Excellence Magazine just featured an article of mine on the final Porsche 959 built. This 450 hp twin-turbocharged “time capsule” was recently U.S. dealer prepared after 25 years off the road. It was reconditioned, detailed, and is now being driven regularly on public streets. What an amazing 1000 km car this is – eclipsed by more modern variants (like the Carrera GT), but arguably easier to drive at the limit.

This 1988 vehicle’s refurbishment got me to thinking. Perhaps I should take a clue – get renewed, give myself a makeover, and exercise daily. I guess that’s what New Year’s resolutions are for. Have a good one!


Porsche Club of America’s Panorama Magazine has gone through an epic transformation this year. Through the efforts of publisher Vu Nguyen, editor Pete Stout, creative director Richard Baron, production director Allen Lane and a host of other well-known contributers – it’s never looked better.

I’m pleased to be a part of the latest issue with two stories. One I wrote and photographed (“Life After Racing”). The other I made the photos for (“Fill in the Blanks”), and Peter Linsky wrote the article.

Thanks to the amazing group of folks at Panorama and my fellow writers and photographers for a great 2013. Happy holidays!


Thanks to Aaron Jenkins, Walter Gerber, Michael Collins and John Goodman for their collaboration in producing a story for Forza Magazine using my text and photos. The featured Goodman owned Ferrari/I.DE.A. Mondial-t is a one-off pace-car commissioned by PPG Industries for the CART/PPG Indy Car World Series in the late ’80s. What a hoot it was to drive with that livery and all those safety lights onboard!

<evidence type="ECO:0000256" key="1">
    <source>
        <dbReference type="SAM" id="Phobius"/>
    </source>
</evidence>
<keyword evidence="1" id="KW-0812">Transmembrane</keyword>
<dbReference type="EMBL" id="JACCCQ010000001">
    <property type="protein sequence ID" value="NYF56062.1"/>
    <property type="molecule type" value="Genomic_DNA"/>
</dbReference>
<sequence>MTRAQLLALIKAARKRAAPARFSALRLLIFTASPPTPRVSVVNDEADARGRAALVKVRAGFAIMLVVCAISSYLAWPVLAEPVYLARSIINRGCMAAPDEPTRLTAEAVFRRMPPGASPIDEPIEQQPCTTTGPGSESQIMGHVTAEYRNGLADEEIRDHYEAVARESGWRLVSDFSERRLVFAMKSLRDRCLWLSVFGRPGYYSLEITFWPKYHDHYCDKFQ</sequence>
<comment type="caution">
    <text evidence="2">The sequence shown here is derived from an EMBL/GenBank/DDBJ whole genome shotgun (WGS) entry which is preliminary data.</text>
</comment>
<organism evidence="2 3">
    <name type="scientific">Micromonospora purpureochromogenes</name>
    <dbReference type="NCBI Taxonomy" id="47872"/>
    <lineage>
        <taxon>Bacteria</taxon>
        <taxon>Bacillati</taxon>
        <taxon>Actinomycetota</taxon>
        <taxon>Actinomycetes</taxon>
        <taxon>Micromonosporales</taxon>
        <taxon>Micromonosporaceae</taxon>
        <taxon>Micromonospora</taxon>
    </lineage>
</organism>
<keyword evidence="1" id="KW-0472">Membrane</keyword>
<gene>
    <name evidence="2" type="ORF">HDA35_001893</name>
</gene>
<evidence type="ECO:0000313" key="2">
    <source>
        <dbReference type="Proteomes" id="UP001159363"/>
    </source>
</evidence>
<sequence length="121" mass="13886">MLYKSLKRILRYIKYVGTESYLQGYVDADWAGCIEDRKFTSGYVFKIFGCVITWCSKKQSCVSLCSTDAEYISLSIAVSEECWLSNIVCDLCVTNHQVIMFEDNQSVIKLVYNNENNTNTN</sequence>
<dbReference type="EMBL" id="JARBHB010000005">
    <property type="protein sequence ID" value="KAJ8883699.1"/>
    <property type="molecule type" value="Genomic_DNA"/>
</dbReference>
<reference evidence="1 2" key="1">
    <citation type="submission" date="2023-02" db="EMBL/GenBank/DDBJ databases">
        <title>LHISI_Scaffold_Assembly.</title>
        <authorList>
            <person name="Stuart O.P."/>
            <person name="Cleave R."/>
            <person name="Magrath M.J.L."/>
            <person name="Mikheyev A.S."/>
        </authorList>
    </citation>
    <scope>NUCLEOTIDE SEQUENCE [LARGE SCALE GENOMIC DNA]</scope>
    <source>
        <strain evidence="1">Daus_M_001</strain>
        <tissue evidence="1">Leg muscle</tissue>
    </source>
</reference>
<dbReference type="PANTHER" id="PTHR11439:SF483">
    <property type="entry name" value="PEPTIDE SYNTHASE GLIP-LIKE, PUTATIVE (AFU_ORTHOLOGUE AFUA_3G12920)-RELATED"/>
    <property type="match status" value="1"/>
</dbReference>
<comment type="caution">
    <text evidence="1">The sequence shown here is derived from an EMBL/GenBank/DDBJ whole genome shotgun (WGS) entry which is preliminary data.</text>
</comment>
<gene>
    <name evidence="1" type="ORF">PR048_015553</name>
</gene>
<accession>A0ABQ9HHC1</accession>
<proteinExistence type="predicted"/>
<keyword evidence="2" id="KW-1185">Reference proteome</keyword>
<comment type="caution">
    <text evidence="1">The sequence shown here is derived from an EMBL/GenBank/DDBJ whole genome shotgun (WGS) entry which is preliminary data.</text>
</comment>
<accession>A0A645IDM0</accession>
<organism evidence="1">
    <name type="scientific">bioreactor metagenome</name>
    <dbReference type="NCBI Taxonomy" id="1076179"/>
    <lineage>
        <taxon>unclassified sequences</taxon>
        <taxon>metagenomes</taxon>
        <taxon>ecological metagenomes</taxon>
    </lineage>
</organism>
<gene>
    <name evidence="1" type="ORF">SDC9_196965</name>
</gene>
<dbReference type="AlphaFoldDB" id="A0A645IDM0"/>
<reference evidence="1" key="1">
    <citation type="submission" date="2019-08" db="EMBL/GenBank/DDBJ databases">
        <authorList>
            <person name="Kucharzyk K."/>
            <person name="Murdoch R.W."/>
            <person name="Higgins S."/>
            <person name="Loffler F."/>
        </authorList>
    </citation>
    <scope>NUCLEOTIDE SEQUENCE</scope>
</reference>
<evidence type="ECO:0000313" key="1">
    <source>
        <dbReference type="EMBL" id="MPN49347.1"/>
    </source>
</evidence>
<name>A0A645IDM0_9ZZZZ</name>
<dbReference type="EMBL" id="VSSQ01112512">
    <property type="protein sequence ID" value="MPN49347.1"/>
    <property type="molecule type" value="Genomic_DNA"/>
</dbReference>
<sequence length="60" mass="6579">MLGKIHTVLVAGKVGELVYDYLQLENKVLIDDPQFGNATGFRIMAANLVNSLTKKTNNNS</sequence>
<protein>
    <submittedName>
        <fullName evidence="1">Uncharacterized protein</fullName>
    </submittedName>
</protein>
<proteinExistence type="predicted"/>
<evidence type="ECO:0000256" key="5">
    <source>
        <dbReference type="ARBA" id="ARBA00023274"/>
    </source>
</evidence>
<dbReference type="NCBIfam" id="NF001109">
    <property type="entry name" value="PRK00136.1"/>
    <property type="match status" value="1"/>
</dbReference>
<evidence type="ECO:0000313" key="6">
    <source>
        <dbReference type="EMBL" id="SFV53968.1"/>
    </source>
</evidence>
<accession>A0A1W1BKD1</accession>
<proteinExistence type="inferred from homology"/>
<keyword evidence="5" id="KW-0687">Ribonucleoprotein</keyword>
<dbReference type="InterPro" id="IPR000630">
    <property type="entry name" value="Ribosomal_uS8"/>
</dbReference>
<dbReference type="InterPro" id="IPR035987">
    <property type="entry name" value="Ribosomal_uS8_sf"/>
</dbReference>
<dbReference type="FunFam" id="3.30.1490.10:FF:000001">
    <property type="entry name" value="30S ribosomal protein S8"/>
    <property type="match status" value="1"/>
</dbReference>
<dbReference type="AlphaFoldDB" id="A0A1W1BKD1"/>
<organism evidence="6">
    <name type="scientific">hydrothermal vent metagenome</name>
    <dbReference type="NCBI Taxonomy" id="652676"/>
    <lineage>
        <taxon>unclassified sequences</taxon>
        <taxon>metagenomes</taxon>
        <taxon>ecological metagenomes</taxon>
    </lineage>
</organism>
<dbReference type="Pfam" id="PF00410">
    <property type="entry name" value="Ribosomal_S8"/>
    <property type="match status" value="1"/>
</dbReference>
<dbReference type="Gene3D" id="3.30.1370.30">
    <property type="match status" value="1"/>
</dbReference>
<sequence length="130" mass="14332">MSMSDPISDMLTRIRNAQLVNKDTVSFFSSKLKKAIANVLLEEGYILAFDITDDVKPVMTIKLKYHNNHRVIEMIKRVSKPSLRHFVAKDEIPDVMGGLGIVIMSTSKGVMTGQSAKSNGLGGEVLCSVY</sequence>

Forza Magazine


Randy Wells’ image of a Porsche Speedster in the snow, “Frozen in Time”, was one of three finalists in the photo category of the Motor Press Guild’s prestigious Dean Batchelor Award. Fellow Panorama Magazine photographer Bob Chapman won the top photo category with his overhead speed shot of a 997 GT3 RSR. Bob and Randy’s photos appeared in the the January and February 2013 issues of Panorama respectively, edited by fellow writing finalist Pete Stout. Continue reading “”


“Racing is life. Everything that happens before or after is just waiting.” Did a race car driver ever speak truer words?

Judging by the reverence with which Steve McQueen’s line from the movie Le Mans is held, I’d say not. Yet, for some racers there is more to “Life After Racing”… like long-time PCA member Richard Sutliffe.

I’m happy to announce that Richard’s ex-racer hot rod, a 1973 Porsche 911S, will be featured in the next issue of Panorama magazine #681. His yellow screaming R Gruppe car was a blast to photograph and write about. Congrats, Rich! And thanks, as always, to everyone at Pano for their amazing edit and layout.


Congratulations to Cam Ingram, Kevin Watts and everyone at Road Scholars for a banner year in rare collectible car restoration, awards, and sales. And, as always, thanks to Porsche specialist Chris Powell for his support and contributions to my images of the Road Scholars west coast inventory. Their website is a great showcase for my photography.

Road Scholars Website